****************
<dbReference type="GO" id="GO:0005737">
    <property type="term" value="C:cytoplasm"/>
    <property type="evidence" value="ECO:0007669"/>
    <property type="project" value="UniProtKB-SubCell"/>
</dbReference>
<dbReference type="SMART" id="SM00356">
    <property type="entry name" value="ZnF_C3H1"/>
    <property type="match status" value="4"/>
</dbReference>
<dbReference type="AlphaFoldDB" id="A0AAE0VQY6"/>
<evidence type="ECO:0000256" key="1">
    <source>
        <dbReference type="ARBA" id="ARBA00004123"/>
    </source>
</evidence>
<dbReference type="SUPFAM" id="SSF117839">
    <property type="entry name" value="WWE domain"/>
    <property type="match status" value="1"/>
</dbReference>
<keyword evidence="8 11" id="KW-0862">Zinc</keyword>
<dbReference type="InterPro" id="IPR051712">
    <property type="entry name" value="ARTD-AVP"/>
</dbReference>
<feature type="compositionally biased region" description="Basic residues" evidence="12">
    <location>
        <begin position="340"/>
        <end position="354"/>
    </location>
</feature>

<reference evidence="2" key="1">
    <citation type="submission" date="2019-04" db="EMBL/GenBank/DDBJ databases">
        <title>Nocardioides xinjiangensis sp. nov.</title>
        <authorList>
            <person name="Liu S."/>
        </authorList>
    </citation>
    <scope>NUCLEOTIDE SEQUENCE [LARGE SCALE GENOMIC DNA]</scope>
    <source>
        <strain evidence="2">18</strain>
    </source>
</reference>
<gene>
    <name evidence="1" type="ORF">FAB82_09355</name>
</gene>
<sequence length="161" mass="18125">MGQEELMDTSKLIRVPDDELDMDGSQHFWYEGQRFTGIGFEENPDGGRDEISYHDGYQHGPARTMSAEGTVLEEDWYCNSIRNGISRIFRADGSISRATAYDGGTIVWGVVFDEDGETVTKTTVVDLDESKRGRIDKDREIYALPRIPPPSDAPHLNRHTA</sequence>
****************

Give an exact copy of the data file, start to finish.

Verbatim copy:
<dbReference type="GO" id="GO:0005737">
    <property type="term" value="C:cytoplasm"/>
    <property type="evidence" value="ECO:0007669"/>
    <property type="project" value="UniProtKB-SubCell"/>
</dbReference>
<dbReference type="SMART" id="SM00356">
    <property type="entry name" value="ZnF_C3H1"/>
    <property type="match status" value="4"/>
</dbReference>
<dbReference type="AlphaFoldDB" id="A0AAE0VQY6"/>
<evidence type="ECO:0000256" key="1">
    <source>
        <dbReference type="ARBA" id="ARBA00004123"/>
    </source>
</evidence>
<dbReference type="SUPFAM" id="SSF117839">
    <property type="entry name" value="WWE domain"/>
    <property type="match status" value="1"/>
</dbReference>
<keyword evidence="8 11" id="KW-0862">Zinc</keyword>
<dbReference type="InterPro" id="IPR051712">
    <property type="entry name" value="ARTD-AVP"/>
</dbReference>
<feature type="compositionally biased region" description="Basic residues" evidence="12">
    <location>
        <begin position="340"/>
        <end position="354"/>
    </location>
</feature>

<reference evidence="2" key="1">
    <citation type="submission" date="2019-04" db="EMBL/GenBank/DDBJ databases">
        <title>Nocardioides xinjiangensis sp. nov.</title>
        <authorList>
            <person name="Liu S."/>
        </authorList>
    </citation>
    <scope>NUCLEOTIDE SEQUENCE [LARGE SCALE GENOMIC DNA]</scope>
    <source>
        <strain evidence="2">18</strain>
    </source>
</reference>
<gene>
    <name evidence="1" type="ORF">FAB82_09355</name>
</gene>
<sequence length="161" mass="18125">MGQEELMDTSKLIRVPDDELDMDGSQHFWYEGQRFTGIGFEENPDGGRDEISYHDGYQHGPARTMSAEGTVLEEDWYCNSIRNGISRIFRADGSISRATAYDGGTIVWGVVFDEDGETVTKTTVVDLDESKRGRIDKDREIYALPRIPPPSDAPHLNRHTA</sequence>